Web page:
Saturday, October 4, 2008

Useful Painting Tips

I love to share good ideas and sometimes those ideas deserve an entire article of their own. Then there are those little gems of information that are helpful but not worth going on and on about. Here are a few short tips you’ll find useful.

1. Use hair styling gel to reshape your paintbrushes after cleaning. There’s more about this in the article on brush care but it bears repeating.
2. Keep wet wipes in your paint box for those emergency cleanups and to remove paint from your hands. These are wonderful to have on hand when you are painting on location.
3. Use rubbing alcohol or hand sanitizer to clean acrylic paint out of brushes. The hand sanitizer suggestion was from my student Carolyn. Keep some in your painting kit.
4. Squeeze top water bottles are handy to have in your acrylic, watercolor and water miscible oil paint boxes. If you are out and decide to paint on the spur of the moment you are always ready even if there is no other source of water available.
5. If you have a wooden standing easel with a chain holding the back leg you have a paper towel holder. Just run the chain through the cardboard tube in the middle of the roll.
6. Always arrange your palette the same way. You can put them in the order of the spectrum or group warm colors together and cool colors with other cool colors. You won’t waste time looking for the specific hue you need.
7. About palettes: Line up your paints around the edges of the palette to allow maximum mixing area in the middle.
8. Styrofoam plates make good disposable palettes for acrylic or watercolor paints. I suppose you could use them for water miscible oils also if you aren’t using solvents. I like the rectangular sectional plates. The sections make great paint wells if you are painting with thin washes of color.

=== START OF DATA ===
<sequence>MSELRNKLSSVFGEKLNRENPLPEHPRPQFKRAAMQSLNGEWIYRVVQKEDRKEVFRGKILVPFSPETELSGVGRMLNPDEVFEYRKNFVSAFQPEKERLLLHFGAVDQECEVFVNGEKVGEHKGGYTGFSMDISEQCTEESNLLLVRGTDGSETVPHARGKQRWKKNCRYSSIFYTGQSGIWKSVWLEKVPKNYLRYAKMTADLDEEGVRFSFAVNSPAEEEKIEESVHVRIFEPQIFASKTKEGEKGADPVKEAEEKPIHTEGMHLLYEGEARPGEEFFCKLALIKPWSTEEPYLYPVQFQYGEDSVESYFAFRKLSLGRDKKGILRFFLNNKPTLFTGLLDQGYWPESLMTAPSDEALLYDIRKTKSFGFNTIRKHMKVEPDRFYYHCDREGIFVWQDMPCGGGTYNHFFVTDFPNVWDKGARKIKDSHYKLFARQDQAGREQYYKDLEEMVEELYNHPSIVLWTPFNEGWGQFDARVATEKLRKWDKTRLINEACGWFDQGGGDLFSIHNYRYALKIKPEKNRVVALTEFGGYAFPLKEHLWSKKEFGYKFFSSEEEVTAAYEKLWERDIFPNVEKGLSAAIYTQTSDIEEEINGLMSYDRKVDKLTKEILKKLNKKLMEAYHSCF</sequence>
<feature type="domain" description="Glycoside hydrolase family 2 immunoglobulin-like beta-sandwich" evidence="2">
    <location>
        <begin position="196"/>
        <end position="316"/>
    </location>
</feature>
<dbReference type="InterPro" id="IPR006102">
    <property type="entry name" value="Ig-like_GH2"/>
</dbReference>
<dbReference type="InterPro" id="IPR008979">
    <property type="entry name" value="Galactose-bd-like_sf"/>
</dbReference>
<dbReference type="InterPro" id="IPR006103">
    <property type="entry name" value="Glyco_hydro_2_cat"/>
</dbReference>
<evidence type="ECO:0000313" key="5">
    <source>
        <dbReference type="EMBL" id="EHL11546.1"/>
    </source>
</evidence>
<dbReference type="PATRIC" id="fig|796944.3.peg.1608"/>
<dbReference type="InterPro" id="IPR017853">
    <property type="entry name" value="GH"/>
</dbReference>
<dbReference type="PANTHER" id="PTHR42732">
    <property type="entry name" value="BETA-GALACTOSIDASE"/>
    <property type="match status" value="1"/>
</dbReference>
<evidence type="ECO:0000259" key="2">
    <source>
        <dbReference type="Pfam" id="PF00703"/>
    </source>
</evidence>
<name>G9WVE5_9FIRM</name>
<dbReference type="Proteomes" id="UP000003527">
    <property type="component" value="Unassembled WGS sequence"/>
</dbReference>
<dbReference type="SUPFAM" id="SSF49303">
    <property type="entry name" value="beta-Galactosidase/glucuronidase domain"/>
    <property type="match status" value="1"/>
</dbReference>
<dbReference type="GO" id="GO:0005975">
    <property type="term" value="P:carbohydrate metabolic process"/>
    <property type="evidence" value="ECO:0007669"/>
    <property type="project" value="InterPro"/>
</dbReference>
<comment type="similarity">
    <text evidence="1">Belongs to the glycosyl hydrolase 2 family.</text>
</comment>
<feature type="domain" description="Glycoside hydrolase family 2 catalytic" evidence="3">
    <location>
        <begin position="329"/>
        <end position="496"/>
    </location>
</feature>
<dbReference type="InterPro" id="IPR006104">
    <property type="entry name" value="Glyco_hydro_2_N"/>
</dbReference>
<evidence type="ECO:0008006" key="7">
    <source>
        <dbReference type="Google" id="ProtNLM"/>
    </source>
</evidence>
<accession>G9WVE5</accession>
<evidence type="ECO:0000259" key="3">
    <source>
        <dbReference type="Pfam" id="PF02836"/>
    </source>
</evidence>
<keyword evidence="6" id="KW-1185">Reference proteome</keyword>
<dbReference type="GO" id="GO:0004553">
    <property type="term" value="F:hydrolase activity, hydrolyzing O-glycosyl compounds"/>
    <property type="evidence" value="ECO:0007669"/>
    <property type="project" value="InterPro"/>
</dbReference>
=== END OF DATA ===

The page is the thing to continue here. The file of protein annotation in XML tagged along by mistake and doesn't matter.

9. Keep pliers in you paint box for those stubborn tubes of paint that just won’t let go of their lids. Sometimes you may need pliers to loosen tight bolts or screws on your equipment too.
10. Use liquid dish soap to clean your oil painting brushes. It contains a degreaser that helps dissolve the oils and is gentle to your hands.
11 Hang a plastic shopping bag on the ledge of your easel for trash.
12. If you use a wooden palette, oil or varnish it to protect it and make it easier to clean.
13. Stubborn brushes that refuse to be reshaped can be given a new life by dipping them in boiling water for a minute or two. Careful with synthetic brushes or plastic handles as they can melt if heated too long.
14. Save those old scruffy brushes. They paint great foliage.
15. Trim random gaps into a cheap fan brush. Use to paint trees, grass, bushes and fur.
16. Use a strip of thin cardboard dipped edgewise in paint to draw thin lines for power lines and rigging on ships. Bend the cardboard to make curved lines.
17. For perfect placement when drawing your preliminary sketch onto your canvas, draw a mark at the place where you want the top of your subject. Draw marks at the bottom and at each side. Then fit your subject into the marks you’ve just made. This positions your subject perfectly. You’ll never draw too close to the edge or misplace the subject in relation to other objects in your composition again.
18. Keep a small level in your paint box. Check your canvas to make sure it is level on your easel. This is especially useful when painting buildings.
19. Outfit a toolbox with everything you need to hang paintings. This is invaluable for art shows. You’ll need a small level, hooks to hang artwork on your display screens, a ruler, picture wire, screw eyes, saw tooth hangers, a level, hammer, nails, pencil and screws. I also keep black wax shoe polish, gold, silver, and white painter’s pens and gold, copper and silver “Rub n Buff” to touch up frames. Furniture touch-up pens are handy too. Put some extra cards, labels and price tags in there too.

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